Venezuelan PDVSA's unit in the United States, Citgo Petroleum, is working to restart some processing units at the Aruba refinery under a 25-year lease contract with the government of the Caribbean island, sources at the facility and firms involved told Reuters on Saturday.
The Aruba refinery's former operator, Valero Energy Corp, has not been involved in the negotiations, but the island has guaranteed the U.S. company that it can walk away from the refinery with zero environmental liability and without obligation to dismantle it.
A source from the refinery, with capacity to run 235,000 barrels per day of crude, said a technical team has been working since September on the facility's new configuration, including equipment replacement. Other sources added the process of hiring staff and contractors is about to begin.
A spokesman for Aruba's government told Reuters a group of representatives is currently in Houston discussing terms of a possible deal.
Valero told Reuters its policy is not to comment on business negotiations. PDVSA and Citgo were not immediately available.
Even though PDVSA's financial condition is weak amid low crude prices, its subsidiary Citgo enjoyed some relief in 2015 due to higher refining margins, which would allow it to direct a portion of its profit to Aruba.
Last month, the catalysts used at Aruba's hydrodesulfurization unit (HDS) were removed and new ones are planned for purchase, one of the sources said.
But the restart date has yet to be defined. Operational units could take more than two years to get ready, another source said, because of the long time the facility has been idled.
U.S. Valero Energy halted Aruba refining operations in 2012 due to low profit. In 2014 it reclassified the facility as "abandoned," except for terminals currently used by it and PDVSA.
Aruba would offer a good way for PDVSA to produce heavy naphtha that it currently imports as diluent for its extra heavy oil output, and it would also produce refining feedstock for Citgo, according to the sources.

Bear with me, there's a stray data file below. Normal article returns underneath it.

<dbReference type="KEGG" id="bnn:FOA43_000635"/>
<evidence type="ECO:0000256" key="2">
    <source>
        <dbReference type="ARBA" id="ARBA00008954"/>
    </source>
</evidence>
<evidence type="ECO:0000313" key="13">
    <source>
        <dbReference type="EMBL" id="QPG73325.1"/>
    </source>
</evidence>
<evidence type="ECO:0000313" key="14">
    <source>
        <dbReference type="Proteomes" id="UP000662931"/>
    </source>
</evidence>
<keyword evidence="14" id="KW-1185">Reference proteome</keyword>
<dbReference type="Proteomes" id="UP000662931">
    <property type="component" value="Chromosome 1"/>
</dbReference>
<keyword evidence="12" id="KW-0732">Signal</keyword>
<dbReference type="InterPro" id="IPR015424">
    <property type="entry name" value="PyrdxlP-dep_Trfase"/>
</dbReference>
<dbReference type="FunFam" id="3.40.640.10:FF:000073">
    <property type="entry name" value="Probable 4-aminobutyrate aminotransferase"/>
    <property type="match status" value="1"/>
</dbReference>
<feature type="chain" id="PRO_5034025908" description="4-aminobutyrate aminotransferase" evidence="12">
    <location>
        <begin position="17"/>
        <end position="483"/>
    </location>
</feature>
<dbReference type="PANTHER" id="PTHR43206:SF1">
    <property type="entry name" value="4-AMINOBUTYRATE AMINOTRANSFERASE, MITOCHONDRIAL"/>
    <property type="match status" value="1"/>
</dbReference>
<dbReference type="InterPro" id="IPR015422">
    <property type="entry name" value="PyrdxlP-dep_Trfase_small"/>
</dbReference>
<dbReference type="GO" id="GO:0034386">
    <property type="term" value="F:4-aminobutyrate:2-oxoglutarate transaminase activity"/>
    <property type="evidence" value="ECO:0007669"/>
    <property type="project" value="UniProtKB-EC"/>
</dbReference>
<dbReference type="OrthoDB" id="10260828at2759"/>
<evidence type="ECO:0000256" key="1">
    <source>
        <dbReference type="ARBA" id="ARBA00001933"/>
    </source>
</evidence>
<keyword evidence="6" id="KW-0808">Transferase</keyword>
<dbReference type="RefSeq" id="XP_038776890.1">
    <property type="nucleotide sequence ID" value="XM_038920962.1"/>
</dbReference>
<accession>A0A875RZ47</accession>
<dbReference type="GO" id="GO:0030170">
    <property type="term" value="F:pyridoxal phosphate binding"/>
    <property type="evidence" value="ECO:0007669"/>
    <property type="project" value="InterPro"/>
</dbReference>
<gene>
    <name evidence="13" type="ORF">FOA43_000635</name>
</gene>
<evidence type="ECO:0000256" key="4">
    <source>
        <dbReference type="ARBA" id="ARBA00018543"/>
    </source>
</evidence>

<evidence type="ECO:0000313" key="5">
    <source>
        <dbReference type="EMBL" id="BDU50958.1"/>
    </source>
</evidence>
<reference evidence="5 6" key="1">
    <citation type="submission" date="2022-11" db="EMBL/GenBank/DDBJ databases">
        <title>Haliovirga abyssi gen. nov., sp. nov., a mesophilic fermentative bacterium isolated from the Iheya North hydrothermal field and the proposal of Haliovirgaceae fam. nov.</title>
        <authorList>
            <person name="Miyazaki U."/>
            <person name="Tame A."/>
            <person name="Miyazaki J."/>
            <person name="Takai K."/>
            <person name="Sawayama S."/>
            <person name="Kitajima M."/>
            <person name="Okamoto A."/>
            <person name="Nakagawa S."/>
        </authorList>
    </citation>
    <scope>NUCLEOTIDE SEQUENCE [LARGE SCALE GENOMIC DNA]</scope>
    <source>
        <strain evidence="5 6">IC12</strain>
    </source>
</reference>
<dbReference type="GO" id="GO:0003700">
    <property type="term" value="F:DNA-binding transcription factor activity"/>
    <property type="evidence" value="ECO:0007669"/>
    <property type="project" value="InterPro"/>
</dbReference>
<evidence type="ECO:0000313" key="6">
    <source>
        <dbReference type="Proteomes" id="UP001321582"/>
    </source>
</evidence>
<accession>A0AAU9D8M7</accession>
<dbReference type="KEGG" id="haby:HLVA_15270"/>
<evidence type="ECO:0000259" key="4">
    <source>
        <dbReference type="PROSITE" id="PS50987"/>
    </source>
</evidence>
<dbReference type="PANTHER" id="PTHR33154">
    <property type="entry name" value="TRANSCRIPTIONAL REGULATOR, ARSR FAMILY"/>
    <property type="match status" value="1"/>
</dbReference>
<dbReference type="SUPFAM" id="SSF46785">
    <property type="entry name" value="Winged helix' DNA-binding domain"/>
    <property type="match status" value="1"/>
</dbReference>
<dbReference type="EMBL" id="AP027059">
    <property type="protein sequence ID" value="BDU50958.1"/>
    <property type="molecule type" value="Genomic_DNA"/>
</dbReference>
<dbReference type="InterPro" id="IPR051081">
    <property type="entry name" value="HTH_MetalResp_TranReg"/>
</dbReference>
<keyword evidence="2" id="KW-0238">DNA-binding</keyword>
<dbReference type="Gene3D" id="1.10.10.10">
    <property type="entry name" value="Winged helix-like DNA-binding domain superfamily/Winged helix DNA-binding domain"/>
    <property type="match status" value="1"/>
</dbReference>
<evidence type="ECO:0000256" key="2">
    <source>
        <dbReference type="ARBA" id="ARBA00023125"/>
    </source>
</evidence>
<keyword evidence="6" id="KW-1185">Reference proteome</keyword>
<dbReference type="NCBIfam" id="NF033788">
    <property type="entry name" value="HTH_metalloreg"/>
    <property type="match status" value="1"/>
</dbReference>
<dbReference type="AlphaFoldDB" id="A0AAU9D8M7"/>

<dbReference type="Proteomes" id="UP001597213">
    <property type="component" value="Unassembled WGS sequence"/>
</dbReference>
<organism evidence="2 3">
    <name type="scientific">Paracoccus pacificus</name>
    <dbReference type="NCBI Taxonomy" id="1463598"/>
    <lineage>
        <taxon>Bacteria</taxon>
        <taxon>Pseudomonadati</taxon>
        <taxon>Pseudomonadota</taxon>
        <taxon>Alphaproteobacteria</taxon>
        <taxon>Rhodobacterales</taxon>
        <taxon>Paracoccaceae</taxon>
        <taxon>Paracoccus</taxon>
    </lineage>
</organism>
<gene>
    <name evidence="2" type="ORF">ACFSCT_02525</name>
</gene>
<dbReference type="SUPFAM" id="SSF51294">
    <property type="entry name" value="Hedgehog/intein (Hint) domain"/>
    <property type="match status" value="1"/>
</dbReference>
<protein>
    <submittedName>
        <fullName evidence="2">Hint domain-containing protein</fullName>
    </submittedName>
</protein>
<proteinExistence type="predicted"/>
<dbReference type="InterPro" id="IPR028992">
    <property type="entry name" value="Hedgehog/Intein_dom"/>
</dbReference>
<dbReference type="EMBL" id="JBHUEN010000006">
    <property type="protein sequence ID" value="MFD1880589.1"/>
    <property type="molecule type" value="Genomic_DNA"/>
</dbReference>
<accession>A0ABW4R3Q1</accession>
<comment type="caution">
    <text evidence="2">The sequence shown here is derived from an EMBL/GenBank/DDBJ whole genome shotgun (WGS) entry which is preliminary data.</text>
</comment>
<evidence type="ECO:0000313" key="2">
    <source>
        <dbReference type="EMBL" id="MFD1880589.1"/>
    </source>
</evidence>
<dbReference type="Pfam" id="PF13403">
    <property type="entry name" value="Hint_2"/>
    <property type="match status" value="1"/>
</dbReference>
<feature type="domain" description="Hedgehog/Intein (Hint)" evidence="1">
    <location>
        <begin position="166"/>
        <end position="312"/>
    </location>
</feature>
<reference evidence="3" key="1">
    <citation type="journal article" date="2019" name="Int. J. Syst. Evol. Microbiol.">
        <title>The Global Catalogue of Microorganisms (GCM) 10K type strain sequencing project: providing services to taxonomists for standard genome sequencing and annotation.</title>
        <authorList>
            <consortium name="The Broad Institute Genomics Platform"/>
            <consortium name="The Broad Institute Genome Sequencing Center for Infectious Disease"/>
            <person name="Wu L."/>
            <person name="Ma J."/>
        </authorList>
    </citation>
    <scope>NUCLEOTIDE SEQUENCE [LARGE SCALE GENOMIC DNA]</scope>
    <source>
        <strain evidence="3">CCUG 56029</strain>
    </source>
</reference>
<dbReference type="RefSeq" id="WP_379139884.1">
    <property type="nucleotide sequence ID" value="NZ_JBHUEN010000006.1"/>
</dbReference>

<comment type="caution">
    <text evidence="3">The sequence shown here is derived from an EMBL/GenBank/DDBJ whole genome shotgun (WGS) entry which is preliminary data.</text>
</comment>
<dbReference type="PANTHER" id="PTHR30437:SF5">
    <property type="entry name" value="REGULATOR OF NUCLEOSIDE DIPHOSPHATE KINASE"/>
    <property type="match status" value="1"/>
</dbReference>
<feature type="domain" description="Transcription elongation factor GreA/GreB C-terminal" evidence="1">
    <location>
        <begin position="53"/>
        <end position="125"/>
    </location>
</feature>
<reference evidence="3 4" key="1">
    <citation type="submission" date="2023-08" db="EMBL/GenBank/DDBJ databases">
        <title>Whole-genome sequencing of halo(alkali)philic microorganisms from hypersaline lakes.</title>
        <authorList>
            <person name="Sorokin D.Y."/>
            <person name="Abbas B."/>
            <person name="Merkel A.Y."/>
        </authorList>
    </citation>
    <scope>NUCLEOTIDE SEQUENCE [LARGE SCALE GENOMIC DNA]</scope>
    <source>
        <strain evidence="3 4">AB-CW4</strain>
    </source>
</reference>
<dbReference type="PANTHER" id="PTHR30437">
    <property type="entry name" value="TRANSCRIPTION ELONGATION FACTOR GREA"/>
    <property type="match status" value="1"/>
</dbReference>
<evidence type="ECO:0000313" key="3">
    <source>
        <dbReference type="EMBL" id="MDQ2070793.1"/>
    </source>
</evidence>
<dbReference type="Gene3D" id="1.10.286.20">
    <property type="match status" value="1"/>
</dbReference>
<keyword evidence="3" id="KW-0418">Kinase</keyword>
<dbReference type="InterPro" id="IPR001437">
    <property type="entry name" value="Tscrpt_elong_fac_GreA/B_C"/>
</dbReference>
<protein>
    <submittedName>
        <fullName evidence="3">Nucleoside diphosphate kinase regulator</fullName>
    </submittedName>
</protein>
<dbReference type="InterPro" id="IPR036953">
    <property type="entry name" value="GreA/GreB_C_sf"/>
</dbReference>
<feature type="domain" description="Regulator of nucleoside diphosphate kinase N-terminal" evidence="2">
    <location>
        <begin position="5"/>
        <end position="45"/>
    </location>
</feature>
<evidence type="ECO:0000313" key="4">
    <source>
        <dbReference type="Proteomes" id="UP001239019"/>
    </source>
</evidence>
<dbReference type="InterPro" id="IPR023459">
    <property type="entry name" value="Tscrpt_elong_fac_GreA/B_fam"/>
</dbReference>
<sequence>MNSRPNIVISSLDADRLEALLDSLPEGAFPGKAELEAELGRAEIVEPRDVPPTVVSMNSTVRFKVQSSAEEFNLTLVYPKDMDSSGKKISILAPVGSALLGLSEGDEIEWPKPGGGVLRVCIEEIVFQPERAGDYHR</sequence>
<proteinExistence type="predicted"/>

It is still unclear if the lease agreement will also include the terminal, but one of the sources said Valero has been reluctant to let it go.
The island's energy ministry in September confirmed a memorandum of understanding had been signed to explore reopening the facility. Valero paid $465 million for Aruba in 2004.
(Additional reporting by Alexandra Ulmer in Caracas and Sailu Urribarri in Oranjestad; Editing by Terry Wade and Matthew Lewis)
Citgo, Aruba government postpone deadline to restart idled refinery
Aruba and Venezuelan PDVSA's refining unit Citgo Petroleum postponed a deadline to reach a final agreement to lease and restart an idled 235,000-barrel-per-day refinery, the government of the Caribbean island said late on Thursday.
The parties have, since 2015, been negotiating a 25-year lease that would allow Citgo to operate the refinery after investing in an overhaul.
The facility, which was operated by U.S. firm Valero Energy until 2012, was later classified as "abandoned."
The deadline to reach a deal, originally set for March 31, was extended for six more weeks following talks between Aruba's Energy ministry and Citgo executives in Houston, the government said.
Citgo also agreed to continue with a technical and financial analysis relating to the restart of the refinery's operational units.